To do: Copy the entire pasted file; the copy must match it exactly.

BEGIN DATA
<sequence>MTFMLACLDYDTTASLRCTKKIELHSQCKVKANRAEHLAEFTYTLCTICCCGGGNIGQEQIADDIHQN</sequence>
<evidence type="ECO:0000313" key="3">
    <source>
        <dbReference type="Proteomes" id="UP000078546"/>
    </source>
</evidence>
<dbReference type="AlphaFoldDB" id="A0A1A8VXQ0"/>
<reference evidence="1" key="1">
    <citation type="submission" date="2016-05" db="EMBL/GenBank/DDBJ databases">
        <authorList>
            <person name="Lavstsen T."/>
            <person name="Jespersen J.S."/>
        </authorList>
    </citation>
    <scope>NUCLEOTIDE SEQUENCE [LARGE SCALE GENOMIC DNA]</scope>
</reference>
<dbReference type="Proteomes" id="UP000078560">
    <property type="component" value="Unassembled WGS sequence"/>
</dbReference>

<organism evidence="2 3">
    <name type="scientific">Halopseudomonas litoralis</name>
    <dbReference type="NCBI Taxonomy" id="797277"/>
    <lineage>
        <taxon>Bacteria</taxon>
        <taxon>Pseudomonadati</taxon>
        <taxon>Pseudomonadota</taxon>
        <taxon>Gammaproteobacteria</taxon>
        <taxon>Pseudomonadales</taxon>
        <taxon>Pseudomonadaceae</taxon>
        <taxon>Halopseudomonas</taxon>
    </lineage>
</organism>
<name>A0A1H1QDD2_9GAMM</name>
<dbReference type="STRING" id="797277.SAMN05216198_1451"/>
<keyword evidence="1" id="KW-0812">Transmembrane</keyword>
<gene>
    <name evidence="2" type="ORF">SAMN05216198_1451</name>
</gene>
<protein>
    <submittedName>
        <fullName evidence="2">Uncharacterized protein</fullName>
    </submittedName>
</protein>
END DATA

<sequence>MTFMLACLDYDTTASLRCTKKIELHSQCKVKANRAEHLAEFTYTLCTICCCGGGNIGQEQIADDIHQN</sequence>
<evidence type="ECO:0000313" key="3">
    <source>
        <dbReference type="Proteomes" id="UP000078546"/>
    </source>
</evidence>
<dbReference type="AlphaFoldDB" id="A0A1A8VXQ0"/>
<reference evidence="1" key="1">
    <citation type="submission" date="2016-05" db="EMBL/GenBank/DDBJ databases">
        <authorList>
            <person name="Lavstsen T."/>
            <person name="Jespersen J.S."/>
        </authorList>
    </citation>
    <scope>NUCLEOTIDE SEQUENCE [LARGE SCALE GENOMIC DNA]</scope>
</reference>
<dbReference type="Proteomes" id="UP000078560">
    <property type="component" value="Unassembled WGS sequence"/>
</dbReference>

<organism evidence="2 3">
    <name type="scientific">Halopseudomonas litoralis</name>
    <dbReference type="NCBI Taxonomy" id="797277"/>
    <lineage>
        <taxon>Bacteria</taxon>
        <taxon>Pseudomonadati</taxon>
        <taxon>Pseudomonadota</taxon>
        <taxon>Gammaproteobacteria</taxon>
        <taxon>Pseudomonadales</taxon>
        <taxon>Pseudomonadaceae</taxon>
        <taxon>Halopseudomonas</taxon>
    </lineage>
</organism>
<name>A0A1H1QDD2_9GAMM</name>
<dbReference type="STRING" id="797277.SAMN05216198_1451"/>
<keyword evidence="1" id="KW-0812">Transmembrane</keyword>
<gene>
    <name evidence="2" type="ORF">SAMN05216198_1451</name>
</gene>
<protein>
    <submittedName>
        <fullName evidence="2">Uncharacterized protein</fullName>
    </submittedName>
</protein>